The end of the year is a great time to take care of financial matters and make sure your portfolio is in tip-top shape. These moves will help you get the new year started on the right foot.
Rebalance Your Portfolio
Back in February and March, a lot of investors learned the hard way that they'd entered 2020 with far riskier asset allocations in their overall investment portfolios than they had intended. After a decade-long bull market, it's easy for your investments to get out of balance — especially if the stocks you own have managed to crush the broad market indexes.
By the time these investors realized what they'd done, it was too late, and the best thing to do was to stay the course and wait for other opportunities. Thankfully, markets have rebounded very quickly, and many stocks have not only bounced back but climbed far above their levels from earlier in the year.
Maximize Your Retirement Savings
Unless you're already in retirement, it's always a good idea to make sure you've made the most of your opportunities to bulk up your savings toward your golden years. If you're covered by a 401(k) plan or other employer-sponsored retirement plan at work, then Dec. 31 is the deadline for getting whatever money you want to contribute into your retirement account.
If you use IRAs, though, you have some extra time. You can still make IRA contributions for 2020 through April 15, 2021. Even so, the sooner you get your cash in, the longer your retirement money will have to grow.
Look at Tax-Loss Harvesting Opportunities
One of the ways in which 2020 has been a particularly crazy year for investors is that there's been a major divide in the stock market. Even as some big-name companies in areas like technology and electric vehicles have soared, many tried-and-true blue chip stocks haven't fared nearly as well. Some have even taken significant losses in the wake of the COVID-19 pandemic.
Tax-loss harvesting means selling off losing stocks in order to claim an income tax benefit. You can use the capital losses you get from selling off a stock that's fallen in value to offset capital gains from your winners. If you have extra losses left over, you can use up to $3,000 each year against other types of income, including interest, dividends, or even your wage and salary income. Nobody likes losing money, but at least the IRS gives you a bit of a break as a consolation prize.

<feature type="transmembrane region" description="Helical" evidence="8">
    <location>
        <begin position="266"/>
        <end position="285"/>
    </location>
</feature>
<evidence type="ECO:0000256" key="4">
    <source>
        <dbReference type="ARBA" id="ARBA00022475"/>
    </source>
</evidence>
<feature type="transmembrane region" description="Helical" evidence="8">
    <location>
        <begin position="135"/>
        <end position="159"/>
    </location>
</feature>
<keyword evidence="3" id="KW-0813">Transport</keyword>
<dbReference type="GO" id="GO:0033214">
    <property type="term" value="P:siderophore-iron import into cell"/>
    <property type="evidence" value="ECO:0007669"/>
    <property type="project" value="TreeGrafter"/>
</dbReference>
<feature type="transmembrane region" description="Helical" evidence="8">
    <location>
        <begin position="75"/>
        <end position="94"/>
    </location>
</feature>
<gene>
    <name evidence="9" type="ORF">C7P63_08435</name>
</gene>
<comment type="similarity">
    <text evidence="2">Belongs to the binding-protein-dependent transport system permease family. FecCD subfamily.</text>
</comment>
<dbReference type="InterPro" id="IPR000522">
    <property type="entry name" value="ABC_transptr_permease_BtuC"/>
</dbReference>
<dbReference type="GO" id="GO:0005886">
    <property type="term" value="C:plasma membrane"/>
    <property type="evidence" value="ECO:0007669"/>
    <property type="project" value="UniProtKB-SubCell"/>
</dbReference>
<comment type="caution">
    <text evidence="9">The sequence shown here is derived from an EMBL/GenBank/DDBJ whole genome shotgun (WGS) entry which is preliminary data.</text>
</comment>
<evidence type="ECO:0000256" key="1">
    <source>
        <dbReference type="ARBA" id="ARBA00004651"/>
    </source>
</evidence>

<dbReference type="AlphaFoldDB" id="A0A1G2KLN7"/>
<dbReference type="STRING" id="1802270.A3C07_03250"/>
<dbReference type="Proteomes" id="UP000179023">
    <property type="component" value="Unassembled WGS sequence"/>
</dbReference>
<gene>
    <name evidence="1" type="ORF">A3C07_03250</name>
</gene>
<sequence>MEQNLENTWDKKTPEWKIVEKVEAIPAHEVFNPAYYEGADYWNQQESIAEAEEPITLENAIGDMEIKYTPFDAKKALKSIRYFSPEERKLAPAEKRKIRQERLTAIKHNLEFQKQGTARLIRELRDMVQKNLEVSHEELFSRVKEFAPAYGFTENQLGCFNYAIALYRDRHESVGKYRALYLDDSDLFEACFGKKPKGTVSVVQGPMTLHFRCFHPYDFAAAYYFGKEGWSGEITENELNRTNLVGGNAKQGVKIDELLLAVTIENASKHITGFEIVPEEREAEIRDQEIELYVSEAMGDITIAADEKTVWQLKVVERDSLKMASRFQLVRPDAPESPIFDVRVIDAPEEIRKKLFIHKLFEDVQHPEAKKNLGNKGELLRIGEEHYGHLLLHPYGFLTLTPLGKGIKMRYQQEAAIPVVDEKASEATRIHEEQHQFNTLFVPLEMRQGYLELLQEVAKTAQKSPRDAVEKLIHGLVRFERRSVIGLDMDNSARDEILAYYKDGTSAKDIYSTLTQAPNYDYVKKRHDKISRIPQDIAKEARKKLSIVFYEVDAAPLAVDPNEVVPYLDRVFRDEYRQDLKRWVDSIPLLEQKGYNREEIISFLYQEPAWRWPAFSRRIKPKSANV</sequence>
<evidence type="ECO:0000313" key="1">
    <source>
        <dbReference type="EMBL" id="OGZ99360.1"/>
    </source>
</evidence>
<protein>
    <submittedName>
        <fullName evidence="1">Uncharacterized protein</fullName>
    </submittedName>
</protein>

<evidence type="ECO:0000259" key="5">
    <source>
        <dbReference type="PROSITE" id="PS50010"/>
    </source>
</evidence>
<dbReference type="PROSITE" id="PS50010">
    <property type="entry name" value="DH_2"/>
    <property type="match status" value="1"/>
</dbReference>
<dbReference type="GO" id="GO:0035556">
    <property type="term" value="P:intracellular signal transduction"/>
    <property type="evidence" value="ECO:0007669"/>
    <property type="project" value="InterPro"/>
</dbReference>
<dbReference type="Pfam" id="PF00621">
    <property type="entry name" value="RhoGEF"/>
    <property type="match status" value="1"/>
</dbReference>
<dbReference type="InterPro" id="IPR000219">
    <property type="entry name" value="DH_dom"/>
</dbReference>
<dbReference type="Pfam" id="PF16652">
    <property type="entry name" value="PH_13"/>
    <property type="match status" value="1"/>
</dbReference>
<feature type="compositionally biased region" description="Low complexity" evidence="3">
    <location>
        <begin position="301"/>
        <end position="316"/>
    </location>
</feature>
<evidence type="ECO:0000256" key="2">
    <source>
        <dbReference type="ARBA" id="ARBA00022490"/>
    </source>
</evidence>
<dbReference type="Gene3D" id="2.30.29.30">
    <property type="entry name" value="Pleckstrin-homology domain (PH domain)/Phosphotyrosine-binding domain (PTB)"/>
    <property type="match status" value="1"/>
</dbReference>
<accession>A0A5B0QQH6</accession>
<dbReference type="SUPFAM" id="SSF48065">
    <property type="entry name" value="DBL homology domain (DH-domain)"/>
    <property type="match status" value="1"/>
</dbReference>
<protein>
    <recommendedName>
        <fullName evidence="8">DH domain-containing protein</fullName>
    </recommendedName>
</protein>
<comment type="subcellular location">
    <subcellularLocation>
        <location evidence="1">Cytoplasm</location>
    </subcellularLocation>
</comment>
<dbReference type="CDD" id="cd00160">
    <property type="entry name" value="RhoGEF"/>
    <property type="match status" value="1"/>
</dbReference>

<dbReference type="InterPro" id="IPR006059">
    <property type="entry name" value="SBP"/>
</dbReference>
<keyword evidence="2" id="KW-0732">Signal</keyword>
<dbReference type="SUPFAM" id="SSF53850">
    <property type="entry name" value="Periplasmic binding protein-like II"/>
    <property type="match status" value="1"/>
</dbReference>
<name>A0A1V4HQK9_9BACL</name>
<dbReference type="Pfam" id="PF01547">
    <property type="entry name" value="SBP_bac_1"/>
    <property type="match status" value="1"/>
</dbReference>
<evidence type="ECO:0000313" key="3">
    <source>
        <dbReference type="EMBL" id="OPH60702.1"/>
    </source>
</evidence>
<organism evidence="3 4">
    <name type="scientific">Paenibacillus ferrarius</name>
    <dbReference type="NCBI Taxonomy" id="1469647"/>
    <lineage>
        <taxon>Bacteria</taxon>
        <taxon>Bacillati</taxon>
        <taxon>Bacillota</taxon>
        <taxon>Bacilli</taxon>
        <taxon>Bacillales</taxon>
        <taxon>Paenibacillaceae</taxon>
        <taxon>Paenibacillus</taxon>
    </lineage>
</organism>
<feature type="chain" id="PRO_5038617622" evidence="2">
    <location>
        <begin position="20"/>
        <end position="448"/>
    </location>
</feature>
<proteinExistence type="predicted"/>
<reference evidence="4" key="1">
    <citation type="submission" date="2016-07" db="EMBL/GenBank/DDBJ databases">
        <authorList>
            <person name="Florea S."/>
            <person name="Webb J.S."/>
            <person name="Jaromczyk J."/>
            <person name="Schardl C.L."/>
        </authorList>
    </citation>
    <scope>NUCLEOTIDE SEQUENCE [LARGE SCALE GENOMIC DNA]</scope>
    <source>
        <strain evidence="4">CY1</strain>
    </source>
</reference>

Consider Charitable Gifts
If you're fortunate enough to be in a position in which you've had a lot of success in 2020, consider sharing a small part of your wealth with those who are less fortunate. Charitable gifts made on or before Dec. 31 could help you qualify for a charitable tax deduction on your income taxes.
2020 actually has a special provision to encourage giving. Ordinarily, if you take the standard deduction rather than itemizing your deductions, then you don't get any additional tax break for making gifts to charity. However, this year only, lawmakers will allow taxpayers to claim a charitable deduction for up to $300 in gifts even if you don't itemize. At least currently, though, that special law goes away once 2021 begins, so take advantage of it while it lasts.
Have a safe Holiday Season and a prosperous and successful 2021!
Rebalancing a portfolio may cause investors to incur tax liabilities and/or transaction costs and does not assure a profit or protect against a loss.
The opinions voiced are for general information only and are not intended to provide specific advice or recommendations for any individual.
This information is not intended to be a substitute for specific individualized tax advice. We suggest that you discuss your specific tax issues with a qualified tax advisor.